MoPac Improvement Project runs over poor Austinites

Gabrielle Wilkosz

Since it was first announced in October 2010, Austinites have hotly debated the MoPac Improvement Project and the impacts it could have on the fourth-most congested city in the country.

The project, which is over a year behind schedule, has already created increases in road traffic that are projected to extend throughout the holiday season. But beyond these temporary inconveniences, the project’s permanent changes are not in the best interest of the Austin community as a whole, particularly when it comes to toll pricing.

The Central Texas Regional Mobility Authority, the company contracted to organize The MoPac Improvement Project, has asserted Austin will benefit upon completion of the project.

Implementing seven miles of federally required sound walls, painting the bridges and sound walls and planting additional trees and landscaping, are just a few reported beneficial changes.

But the real questionability of the MoPac Improvement Project isn’t over aesthetic accommodations like painted sound walls. Rather, the main aim of the project, building toll Express Lanes, may disproportionately affect Austin’s underclass. Initial toll rates will range from $0.25 to $4.00 per trip, but according to the MoPac Improvement Project’s website, “could be higher if demand is greater than projected.”

These express lanes are introducing variable pricing, meaning when traffic is heavy and demand for the Express Lanes is high, toll rates increase. When demand is low, toll rates go down.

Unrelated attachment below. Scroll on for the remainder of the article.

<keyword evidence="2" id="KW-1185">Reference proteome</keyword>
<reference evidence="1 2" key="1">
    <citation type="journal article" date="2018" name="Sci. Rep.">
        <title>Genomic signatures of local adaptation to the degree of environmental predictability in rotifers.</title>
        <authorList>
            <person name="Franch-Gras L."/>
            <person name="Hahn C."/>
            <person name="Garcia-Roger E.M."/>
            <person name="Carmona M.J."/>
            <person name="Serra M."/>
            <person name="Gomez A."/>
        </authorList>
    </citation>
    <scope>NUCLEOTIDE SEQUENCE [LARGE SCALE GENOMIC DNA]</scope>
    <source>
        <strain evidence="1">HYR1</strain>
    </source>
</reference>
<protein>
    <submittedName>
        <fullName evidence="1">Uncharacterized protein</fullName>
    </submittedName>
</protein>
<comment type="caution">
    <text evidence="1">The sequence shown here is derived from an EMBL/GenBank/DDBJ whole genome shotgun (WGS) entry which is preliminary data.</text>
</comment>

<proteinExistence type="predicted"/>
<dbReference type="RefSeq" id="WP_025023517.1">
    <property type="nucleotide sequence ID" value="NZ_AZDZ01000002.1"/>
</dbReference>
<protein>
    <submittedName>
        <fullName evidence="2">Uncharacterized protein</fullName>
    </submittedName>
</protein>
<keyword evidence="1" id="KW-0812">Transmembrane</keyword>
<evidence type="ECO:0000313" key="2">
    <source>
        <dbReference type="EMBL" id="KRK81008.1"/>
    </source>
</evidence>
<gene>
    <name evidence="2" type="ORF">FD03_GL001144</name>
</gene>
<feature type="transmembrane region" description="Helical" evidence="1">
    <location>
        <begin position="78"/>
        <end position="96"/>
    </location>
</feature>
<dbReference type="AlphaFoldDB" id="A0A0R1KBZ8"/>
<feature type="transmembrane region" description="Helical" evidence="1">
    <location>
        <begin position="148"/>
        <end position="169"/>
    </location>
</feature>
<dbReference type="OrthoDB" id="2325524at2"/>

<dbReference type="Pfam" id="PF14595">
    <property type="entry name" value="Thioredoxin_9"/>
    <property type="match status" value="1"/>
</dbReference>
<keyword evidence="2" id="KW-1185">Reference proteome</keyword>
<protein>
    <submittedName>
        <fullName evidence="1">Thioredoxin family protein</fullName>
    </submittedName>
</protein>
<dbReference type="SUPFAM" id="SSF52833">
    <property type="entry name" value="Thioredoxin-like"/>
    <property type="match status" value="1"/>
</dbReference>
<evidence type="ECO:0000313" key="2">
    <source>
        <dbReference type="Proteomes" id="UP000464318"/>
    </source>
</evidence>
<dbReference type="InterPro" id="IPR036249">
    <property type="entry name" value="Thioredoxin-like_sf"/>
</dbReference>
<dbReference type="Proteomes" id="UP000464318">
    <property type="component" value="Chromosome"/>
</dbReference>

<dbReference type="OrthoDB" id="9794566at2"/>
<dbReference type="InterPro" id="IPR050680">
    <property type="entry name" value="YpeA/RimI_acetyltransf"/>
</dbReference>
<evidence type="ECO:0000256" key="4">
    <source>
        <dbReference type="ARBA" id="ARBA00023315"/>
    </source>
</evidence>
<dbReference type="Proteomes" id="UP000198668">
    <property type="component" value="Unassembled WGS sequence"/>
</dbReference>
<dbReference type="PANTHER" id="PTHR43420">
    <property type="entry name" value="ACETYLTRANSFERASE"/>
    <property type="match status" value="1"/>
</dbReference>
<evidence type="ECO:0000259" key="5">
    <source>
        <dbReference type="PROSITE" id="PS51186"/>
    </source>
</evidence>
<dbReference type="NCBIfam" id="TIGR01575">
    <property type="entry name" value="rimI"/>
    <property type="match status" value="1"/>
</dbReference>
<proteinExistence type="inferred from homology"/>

MoPac is estimated to carry more than 180,000 cars and trucks each day, a figure set to double by 2030. So the two one way lanes are only a great solution to highway crowding for wealthy Austinites who can afford to pay high prices during rush hour.

Low-income workers with professions in custodial services, mechanical maintenance, the fast-food industry or others, will have to sit through traffic despite already being short on time. Yet another tier to the injustices mentioned, remember this is a state-sponsored project predicted to be completed by the end of 2016 or early in 2017.

While it is too late in the game to put a halt to the MoPac Improvement Project, I suggest the private companies of The Central Texas Regional Mobility Authority and TxTag change policy to account for the plight of Austin’s economically underprivileged. They should reject the lucrative yet unfair plan to introduce variable pricing. Instead, Express Lanes should pay for themselves and then gradually decrease pricing so that everyone can use them.

Express Lane discounts could also be given to members of the underclass. Another solution could be introducing HOV lanes that have kept cities like New York City with less congestion than Austin. The options for how The Central Texas Regional Mobility Authority and TxTag can work to protect and give back to the community are limitless.

Ultimately, the construction of two one way lanes by private companies should not negate the original purpose of infrastructure, to serve the public regardless of their tax bracket. The expense of high-traffic roads affects all Austinites.It is the people’s taxes that fund private companies like Central Texas Regional Mobility Authority to pave our roads. Local government and contracted private companies owe it to their constituents to consider creative, humanitarian ideas for a sustainable future.